What a huge weekend of Gaelic club championship games in Tyrone but as this Rant is written from Friday Street, I am in no position to opine, gloat or begrudge regarding the outcomes. Let’s hope there was no controversy and we are all still friends.
There are lads around these parts like Dermy C, O’D and Mackers who think they are all it because they put an O’Neill Cup medal on the table. That’s not to mention Oz who pulls out a championship medal every time he reaches in his pocket for loose change. However they are not the real heroes of the GAA. Neither are the Tyrone players with their cashew nuts, bulging biceps and tubs of Greek yoghurt.
The true heroes are the club reserve players of all shapes and sizes, many who wore odd socks and used bailer twine to hold up their outsized shorts. The Reverses or ‘Stiffs’ as they are affectionately known, play their games before the ‘big’ match while supporters are still wolfing down their Sunday dinners. They pack into cars to travel across the county while the senior club players are having quaint pre-match team meetings in clubrooms while supping tea and eating scones laid on by female volunteers.
“Show me your medals,” George used to holler in the ‘Herald tea-room. There is a medal… the 1977 Division 4 reserve league with Gortin when I was but 17 years young. It was during the exile years. We were a motley crew in the best traditions of junior reserve football. Gortin were climbing their way up the ranks to senior status but we were determined to maintain the old traditions.
“Come here,” Brian groaned to me from the high stool the night before a game, “Henry needs to be stopped, he’s trying to get us to train twice a week.” Training comprised of ‘kicking in and out’ for 20 minutes, six laps of the field and an in-house game.
The reserve team was a mix of lads cutting their teeth for future senior football, boys in their 20s whose talents shall we say lay elsewhere, and retired seniors the bellies hanging out over their togs, taking the middle out of any cub who had the misfortune to turn into their path. Eddie was right; “When the chest joins the belly, it’s time to quit,” he blew, while struggling to tie his laces.
The team talk consisted of, “The big lads up the middle and the rest of yis scatter! …and gather, side-step and lash her up the field.” We gave all. Players threw up a mix of last night’s beer and chicken curry chip when the ball was at the other end of the field.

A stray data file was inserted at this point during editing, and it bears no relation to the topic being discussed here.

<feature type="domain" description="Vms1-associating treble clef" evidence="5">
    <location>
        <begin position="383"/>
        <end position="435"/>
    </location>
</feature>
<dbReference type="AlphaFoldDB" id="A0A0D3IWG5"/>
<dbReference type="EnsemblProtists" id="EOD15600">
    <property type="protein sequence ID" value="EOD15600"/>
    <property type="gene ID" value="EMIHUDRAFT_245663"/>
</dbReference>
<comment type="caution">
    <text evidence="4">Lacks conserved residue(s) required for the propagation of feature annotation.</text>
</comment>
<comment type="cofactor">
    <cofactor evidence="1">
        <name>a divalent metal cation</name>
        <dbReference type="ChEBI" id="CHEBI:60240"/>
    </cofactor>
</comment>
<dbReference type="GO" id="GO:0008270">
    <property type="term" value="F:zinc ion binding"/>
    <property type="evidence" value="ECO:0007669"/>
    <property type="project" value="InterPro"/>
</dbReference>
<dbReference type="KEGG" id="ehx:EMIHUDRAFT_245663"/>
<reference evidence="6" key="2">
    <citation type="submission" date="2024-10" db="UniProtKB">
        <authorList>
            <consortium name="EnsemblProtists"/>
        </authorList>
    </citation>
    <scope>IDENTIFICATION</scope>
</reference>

At half-time, hail, rain or shine the boss in his green wellies strolled over to the team laid out around the middle of the field and chatted to the full back about everything but football.
In recent years Tyrone players have a box-shaped monitor between their shoulders sewn under their jerseys. Reserves too had similar shaped objects inside their socks, packets of Embassy Regal for the half time break. The gaffer supplied the lighter at half-time. One fellow used to play with a long pair of black shorts stuffed with packets of 5p crisps for snacks during the game.
Rules! The goalkeeper was a confused soul. Against Drumquin he made an excellent save only to throw the ball to a defender. The referee awarded a penalty and our hero again stopped the ball, ran ten yards and threw it overarm this time the ref waving play on as he was as bewildered as the players.
‘Sideline’ was so named because he endeavoured to kick two sidelines in a row over the sideline, the first not entering the field of play.
We weren’t afraid to express ourselves unlike today’s county players stifled by horrible defensive tactics.
Peader was studying across the water and on visits home made his way straight onto the reserve team only to go around and around and up and down on never ending solo runs. His excuse, “I don’t get home too often and when I do I’m going to hold on to her for as long as possible.”
Neither does any die-hard reserve indulge in any of this sledging carry-on. We talked to our markers about the dance they were at the previous night, where the best weemen were to be found and the price of a set of spots for a Simca 1100.
It was a level playing field. I mean that metaphorically as the Gortin field was like playing up Pomeroy Main Street. The teams were well matched. A reserve player in Dregish wore welders’ gloves with the fingers cut off and played an entire game chewing a length of straw. Two of his team-mates shared a pair of football boots as one forgot his. Luckily the forward was right footed while the other kicked with the left.
We won the league. Think about it! What must the other teams have been like? Reserve teams don’t get reunions, halls of fame or huge photographs mounted on clubrooms. We don’t care. We know what we did and have the medal to prove it.
* Warning: Any similarity to a real person in this Rant is not coincidental. It probably is him.